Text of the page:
Michael says the coronavirus has posed serious challenges for passengers and staff. 

‘’It’s quite tense and surreal, the airports are all very quiet and the flights themselves are very quiet. We are working at the moment to repatriate people home to their families. We take all the precautions to keep the passengers and the crew safe. People are afraid. We try not to be nervous, I suppose you are performing every day and trying to put on an act that everything is fantastic when deep down you are scared, especially if someone on the flight starts to cough, you wonder is that just a cough or something else. You can’t exactly open the door and tell them they have to go out. It is challenging and it’s tough on the airline business. Obviously all the Italian and Spanish flights have been cancelled. 

And his tips for jet lag? ‘’Drink lots of water about three days before you travel, it does help a little bit. If you try to set your time to the destination, don’t go straight to bed try to stay going until you would normally go to bed, the next day you will be better adjusted. If you don’t you wake up at 4 o’clock in the morning and you are wrecked the next day.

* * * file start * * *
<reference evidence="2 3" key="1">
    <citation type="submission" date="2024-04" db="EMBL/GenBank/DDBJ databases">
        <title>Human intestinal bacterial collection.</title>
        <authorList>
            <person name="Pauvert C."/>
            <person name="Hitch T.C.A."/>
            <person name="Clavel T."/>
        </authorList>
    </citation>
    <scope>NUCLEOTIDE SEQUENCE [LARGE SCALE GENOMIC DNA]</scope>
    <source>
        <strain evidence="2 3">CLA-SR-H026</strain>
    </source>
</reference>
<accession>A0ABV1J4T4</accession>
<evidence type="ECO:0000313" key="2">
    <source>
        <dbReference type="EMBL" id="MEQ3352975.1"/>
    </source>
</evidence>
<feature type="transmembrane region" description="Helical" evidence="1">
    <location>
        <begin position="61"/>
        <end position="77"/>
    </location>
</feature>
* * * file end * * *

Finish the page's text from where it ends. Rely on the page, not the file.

Michael was recently promoted to senior cabin crew, which is not bad going after just three years in the job he loves and hopes to remain in until he retires. 

In his spare time Michael is a member of Naas and Newbridge Musical Societies, though his early morning starts means he gets to spend very little time with them. He has also graced the stage with the Tullamore Musical Society and the Tullamore Drama group. In his early years he was a member of the Tullamore town band. 

Speaking about his parents, his dad Mick died 10 years ago this year, while his mother Carmel is still going strong and will be 85 in August. 

Mick Farrell was well known for his involvement in the town band, and the multiple sclerosis and Irish Cancer Society’s. He lived in Tinnycross all his life. His mother Carmel is originally from Killeigh, but is now part of the fabric of Tinnycross where Michael says there is a great little community and a network of neighbours and friends. 

Michael is not sure where he will be flying to next, but he has some holidays coming up and he plans on enjoying them even though he can’t go away anywhere. No doubt it will include catching up on some much needed sleep